Deal-making had a record year last year, in terms of the value and volume of mergers and acquisitions. So it should be no surprise that the people who put together those deals had a huge year as well.
Revenue at law firms across the country soared by 14 percent in 2021, according to a recent survey by banking giant Wells Fargo & Co. That easily eclipsed the 3 percent growth seen in 2020, the first year of the COVID-19 pandemic. Big firms — the top 50 based on size — did even better, with revenue up 16 percent on average.
And many firms in Boston enjoyed robust business, buoyed by the city’s concentration of venture capital and private equity firms, as well as its fast-growing fields of life sciences, clean energy, and tech.
“We’re very much focused on the new economy industries, and I think so are a lot of firms in the Boston area,” said Ken Leonetti, co-managing partner at Foley Hoag. “Those industries were very much the drivers of economic growth in both New England and in the country as a whole over the last 18 months.”
More precise data will become available next month, when The American Lawyer magazine reports its annual law firm rankings. But in its survey, Wells Fargo found it was a good year for the legal sector nationwide. Owen Burman, segment manager for Wells Fargo’s legal specialty group, said the industry has not seen such a strong surge in at least a decade.
“This cycle surprised everyone,” Burman said. “Demand was off the charts last year.”
A global record for M&A volume, with deals ranging from small mom-and-pops to the biggest public companies, played a key role; every side in any merger needs lawyers. Venture capital funding also shattered records in 2021, and every one of those investment deals needs a law firm to represent the company and at least one for the investors. Even the SPAC craze, which reached new heights in 2021 before starting to taper off, kept lawyers busy. Many of these deals were driven by low interest rates and high stock prices, making financing easier to obtain.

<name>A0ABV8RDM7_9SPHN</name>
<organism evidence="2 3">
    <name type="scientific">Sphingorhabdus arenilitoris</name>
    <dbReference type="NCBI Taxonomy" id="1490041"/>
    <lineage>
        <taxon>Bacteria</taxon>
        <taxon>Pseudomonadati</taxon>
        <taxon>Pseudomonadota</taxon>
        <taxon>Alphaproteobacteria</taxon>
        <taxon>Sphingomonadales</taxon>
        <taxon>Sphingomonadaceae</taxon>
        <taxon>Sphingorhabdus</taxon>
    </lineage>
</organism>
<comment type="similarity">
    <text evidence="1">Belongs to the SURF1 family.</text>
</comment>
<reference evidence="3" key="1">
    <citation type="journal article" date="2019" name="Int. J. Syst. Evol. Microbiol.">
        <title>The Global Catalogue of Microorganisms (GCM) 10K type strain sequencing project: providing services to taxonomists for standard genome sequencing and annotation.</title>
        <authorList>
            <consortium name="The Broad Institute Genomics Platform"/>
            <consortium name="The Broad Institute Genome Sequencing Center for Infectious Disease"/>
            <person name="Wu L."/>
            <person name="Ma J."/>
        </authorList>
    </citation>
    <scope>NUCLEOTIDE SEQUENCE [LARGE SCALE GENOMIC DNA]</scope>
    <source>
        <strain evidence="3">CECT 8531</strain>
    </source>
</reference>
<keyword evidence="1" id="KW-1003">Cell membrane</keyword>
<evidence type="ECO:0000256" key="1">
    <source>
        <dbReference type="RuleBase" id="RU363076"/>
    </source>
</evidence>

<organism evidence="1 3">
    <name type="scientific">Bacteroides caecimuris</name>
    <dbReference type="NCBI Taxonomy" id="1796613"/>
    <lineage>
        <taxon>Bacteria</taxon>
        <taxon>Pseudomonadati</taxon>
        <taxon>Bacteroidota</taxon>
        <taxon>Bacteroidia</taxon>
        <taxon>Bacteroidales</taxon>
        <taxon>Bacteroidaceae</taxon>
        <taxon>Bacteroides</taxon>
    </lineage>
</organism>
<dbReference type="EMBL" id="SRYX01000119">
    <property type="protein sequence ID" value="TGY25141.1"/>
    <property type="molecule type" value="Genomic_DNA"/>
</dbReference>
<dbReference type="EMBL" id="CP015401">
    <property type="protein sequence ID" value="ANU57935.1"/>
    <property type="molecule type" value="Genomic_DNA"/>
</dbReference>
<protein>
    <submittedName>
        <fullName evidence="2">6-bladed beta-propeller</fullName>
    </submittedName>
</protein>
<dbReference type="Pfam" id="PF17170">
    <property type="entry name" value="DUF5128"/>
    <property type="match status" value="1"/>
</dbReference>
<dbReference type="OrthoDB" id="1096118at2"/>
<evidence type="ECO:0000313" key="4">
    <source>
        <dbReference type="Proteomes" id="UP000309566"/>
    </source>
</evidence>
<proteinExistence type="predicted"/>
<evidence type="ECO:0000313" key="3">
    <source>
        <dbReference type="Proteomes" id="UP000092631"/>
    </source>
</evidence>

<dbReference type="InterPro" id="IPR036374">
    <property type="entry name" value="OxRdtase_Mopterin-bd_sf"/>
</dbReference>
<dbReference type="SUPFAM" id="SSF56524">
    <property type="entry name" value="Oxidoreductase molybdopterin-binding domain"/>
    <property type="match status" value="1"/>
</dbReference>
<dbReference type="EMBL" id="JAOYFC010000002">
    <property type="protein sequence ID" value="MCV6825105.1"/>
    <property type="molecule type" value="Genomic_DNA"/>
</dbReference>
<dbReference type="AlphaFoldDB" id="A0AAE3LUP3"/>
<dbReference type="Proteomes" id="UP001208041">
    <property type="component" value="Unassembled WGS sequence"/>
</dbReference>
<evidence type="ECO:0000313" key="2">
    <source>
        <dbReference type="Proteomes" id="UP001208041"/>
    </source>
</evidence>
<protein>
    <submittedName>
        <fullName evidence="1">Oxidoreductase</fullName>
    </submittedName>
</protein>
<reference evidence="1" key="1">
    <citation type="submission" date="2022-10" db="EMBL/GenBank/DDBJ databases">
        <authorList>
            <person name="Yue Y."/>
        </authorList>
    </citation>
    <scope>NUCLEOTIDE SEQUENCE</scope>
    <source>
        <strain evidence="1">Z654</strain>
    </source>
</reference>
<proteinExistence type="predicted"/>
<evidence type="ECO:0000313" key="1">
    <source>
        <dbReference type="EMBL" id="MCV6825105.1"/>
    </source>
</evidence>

The pandemic played a role, if indirectly. For example, Burman said, the mass shift to remote work prompted employers to upgrade their tech platforms, which then prompted a flurry of capital spending and investment in the tech firms that enable remote work, such as cloud computing and cybersecurity providers.
Foley Hoag expects to report next month that revenue grew by about 25 percent from 2020 levels. The Boston-based firm also grew its roster of attorneys by about 15 percent last year, to 325. Just two years ago, as businesses shuttered when COVID-19 arrived here, partners worried that the pandemic would cause a significant slowdown at the firm, Leonetti said. Things did slow early on, when the legal world was largely put on hold. But by later in the summer of 2020, revenue picked up again, he said.
At Mintz, where roughly half of the 1,200 lawyers work in Boston, the partners are expecting another record year as well. Managing partner Bob Bodian declined to give precise figures for 2021, saying the fiscal year doesn’t end for his firm until March 31. But he did say he expects a double-digit increase — that is, more than 10 percent — from 2020. Bodian said the majority of his firm’s revenue comes from three distinct kinds of business: transactions, intellectual property (patents and the like), and litigation. And all three were busy last year, he said.
Nixon Peabody also saw increases across its various business lines — from M&A to real estate to white-collar defense — and is adding lawyers to keep up with demand. Revenue grew from 2020 by about 8 percent, chief executive Stephen Zubiago said. This year started off strong as well, but Zubiago said it’s hard to know if the anticipated rise in interest rates and the ongoing conflict with Russia might slow down the US economy, and thus curb growth of law firms like his. For now, Zubiago expects to add about 40 lawyers to the team this year, roughly doubling the growth that the Boston-based firm experienced last year.
“We’re very proud of the fact we’ve been able to grow our headcount,” Zubiago said. “We believe we need to add to our depth and breadth to grow our business and service our clients. [But] like a lot of people, I’m concerned about interest rates and what’s going on internationally.”